58. Jeff Hirsch – all the -Clicks in SoCal lead to AudienceScience

Jeff was founder and CRO of the FastClick ad network, acquired by ValueClick. He was later the CRO and then CEO at AudienceScience, which may have invented the DMP for clients WSJ and P&G.

He was also CMO at SundaySky and Chief Commercial Officer at Pubmatic. Today he is a strategic advisor with Pubmatic, based in NY.

Jeff spent the dawn of the internet and its frenetic aftermath in the luxe milieu of Santa Barbara, where a number of pragmatic ad tech players got their start (e.g., AdECN, Commission Junction, The Trade Desk). As he tells Marty in this fast-paced episode, his parents were entrepreneurial; his dad claims to have invented a punch-card driven dating service, which helped him meet his second wife.

In 1996, Jeff wrote a business plan for a company he called AdClick – in those days, a “-Click” was required to indicate both hipness and proximity to DoubleClick, as our previous guest (and InterClick founder) Michael Katz told us. To prep, Jeff “actually printed every page you could find on the web about online advertising.”

AdClick didn’t click, but Jeff was able to take the business plan into ValueClick’s original founder Brian Coryat, who signed him up to build publisher relationships. ValueClick was an ad network that sold excess (so-called “remnant”) inventory from publishers using a CPC model. CPC seemed more accountable than CPM, but it put a burden on the network to get the math right (buying CPM, paying CPC – it’s complicated). This is a formula Advertising.com later mastered.

ValueClick managed to go public in early 2000, just before the crash. (DoubleClick had invested $85 million in the company for 35% stake pre-IPO, interestingly.) Using the IPO cash, ValueClick then swept up a number of affiliate and other networks including Commission Junction and ClickAgents. (It later rebranded as Conversant, was acquired by Alliance Data, and lives on within Epsilon.)

Also in 2000, Jeff left ValueClick and started FastClick, another ad network. Originally a version of ValueClick that was designed to be faster (co-founded by aerospace engineers from UCSB), the dot-com meltdown required a retooling toward a CPA model. This model was even more mathematically demanding but did well during hard times; FastClick signed up Casale Media, Right Media, and others as customers.

By the time of its IPO in 2005 (5 years “to the day” after ValueClick’s), FastClick said it had 9,000 third-party web sites in its network reaching 112 million unique U.S. internet users. By this time, Jeff had made his way back to ValueClick as SVP of business development and helped in the acquisition of FastClick for $214 million.

In 2006, Jeff’s adventure with AudienceScience began when he was brought on as CRO, becoming CEO in 2008.

AudienceScience began life as digiMine, which merged with CoRelate to become Revenue Science. CoRelate was co-founded by our previous guest Omar Tawakol as a recommendation engine for ecommerce sites such as Barnes & Noble. Publishers installed the system on their websites and gained insights into groups of visitors, or audiences, and by 2002 or so publishers such as the Wall Street Journal were moving it toward segmentation and targeting, focusing on unsold inventory. This move is its claim to being the first publisher DMP.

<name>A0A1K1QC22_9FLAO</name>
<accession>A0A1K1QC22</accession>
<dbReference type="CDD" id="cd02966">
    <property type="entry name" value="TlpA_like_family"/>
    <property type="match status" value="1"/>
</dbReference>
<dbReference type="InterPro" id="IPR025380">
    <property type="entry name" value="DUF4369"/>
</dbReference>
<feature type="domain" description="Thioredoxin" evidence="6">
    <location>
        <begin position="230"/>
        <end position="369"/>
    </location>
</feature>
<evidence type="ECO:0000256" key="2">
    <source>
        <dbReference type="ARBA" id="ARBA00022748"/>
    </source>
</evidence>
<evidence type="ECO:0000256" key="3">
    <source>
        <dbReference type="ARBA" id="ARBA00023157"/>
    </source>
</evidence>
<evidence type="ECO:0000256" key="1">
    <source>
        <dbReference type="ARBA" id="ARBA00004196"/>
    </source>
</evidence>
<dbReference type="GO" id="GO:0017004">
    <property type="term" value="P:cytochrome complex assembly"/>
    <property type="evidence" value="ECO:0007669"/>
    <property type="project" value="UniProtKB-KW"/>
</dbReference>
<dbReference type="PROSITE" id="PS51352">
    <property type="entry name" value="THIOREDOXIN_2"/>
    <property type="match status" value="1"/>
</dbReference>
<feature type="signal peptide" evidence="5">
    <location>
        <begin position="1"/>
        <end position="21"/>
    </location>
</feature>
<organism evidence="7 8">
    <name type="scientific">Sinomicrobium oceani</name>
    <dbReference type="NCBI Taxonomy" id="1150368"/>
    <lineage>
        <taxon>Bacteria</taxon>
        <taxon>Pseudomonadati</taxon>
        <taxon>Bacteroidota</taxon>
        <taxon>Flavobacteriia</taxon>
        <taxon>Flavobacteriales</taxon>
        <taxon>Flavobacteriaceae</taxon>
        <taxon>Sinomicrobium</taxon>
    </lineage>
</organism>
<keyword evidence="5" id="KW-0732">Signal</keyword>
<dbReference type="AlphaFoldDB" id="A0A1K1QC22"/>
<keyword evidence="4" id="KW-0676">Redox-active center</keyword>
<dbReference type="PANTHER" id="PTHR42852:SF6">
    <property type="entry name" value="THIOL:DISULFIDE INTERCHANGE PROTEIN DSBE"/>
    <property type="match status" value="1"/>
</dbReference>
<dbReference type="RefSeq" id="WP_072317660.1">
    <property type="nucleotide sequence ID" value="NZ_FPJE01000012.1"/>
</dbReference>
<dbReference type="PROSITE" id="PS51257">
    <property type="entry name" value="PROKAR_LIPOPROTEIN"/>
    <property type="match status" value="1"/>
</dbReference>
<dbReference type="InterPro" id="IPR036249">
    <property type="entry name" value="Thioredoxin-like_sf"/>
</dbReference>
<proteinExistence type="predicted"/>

After Jeff joined the company, it rebranded as AudienceScience and started an audience-based ad network, in time becoming one of the top 10 US networks with a true marketer-side DMP, which caught the eye of P&G.

P&G was turning against media agencies’ opacity and fees, and in 2008 signed with Right Media’s exchange. But P&G had issues with RM because it was both a tech and media partner (Yahoo owned RM at this point), and there were some limitations in the RM product. Herein enters previous guest Bill Wise, a Right Media/Yahoo mainstay who introduced P&G to AudienceScience.

“Yahoo didn’t really have the PMP chops to be able to support it,” Jeff recalls. “So Bill [Wise] and I talked and my goal was to get Yahoo to basically white-label us to P&G and create a contingency that would mean that Yahoo would eventually have to buy AudienceScience.”

P&G’s famous Project Hawkeye started as a three-way relationship between Yahoo/Right Media, AudienceScience and P&G. AS acquired a DMP from Germany called Wunderloop in 2010. That and other moves cemented AS’s relationship with the client, who became by far their biggest source of revenue.

It was a mixed blessing, as Jeff recalls. Around 2009-10 P&G shifted over to AS for technology and buying, and its ambitious Project Hawkeye aimed to build “a global system housing all of its data across all of its brands in multiple markets.” It made P&G likely the first big brand to in-house media, putting multiple regions on the same platform. AS became known as a strident in-housing advocate, and it moved out of media into the DMP technology business.

However, AS wasn’t allowed to talk about P&G. It was a poorly-kept secret, but it was a commercial handicap. Then P&G’s vocal CBO Marc Pritchard started to complain frequently and publicly about the digital ad ecosystem in aggregate (aka “crappy supply chain”) and eventually ditched AudienceScience in 2017.

“The first time that the relationship between P&G and AudienceScience was spoken about publicly was when we broke up,” Jeff recalls.

AudienceScience closed up shop within a month. During Jeff’s seven years there, it went from 80 to 220 employees and gained an estimated $300 million in fees from P&G.

After the AS adventure, Jeff joined SundaySky as CMO and in 2016 became CCO at Pubmatic, a leading SSP. Pubmatic IPO’d in 2020, and Jeff recently transitioned to a strategic advisory role with the company.

Leave a Reply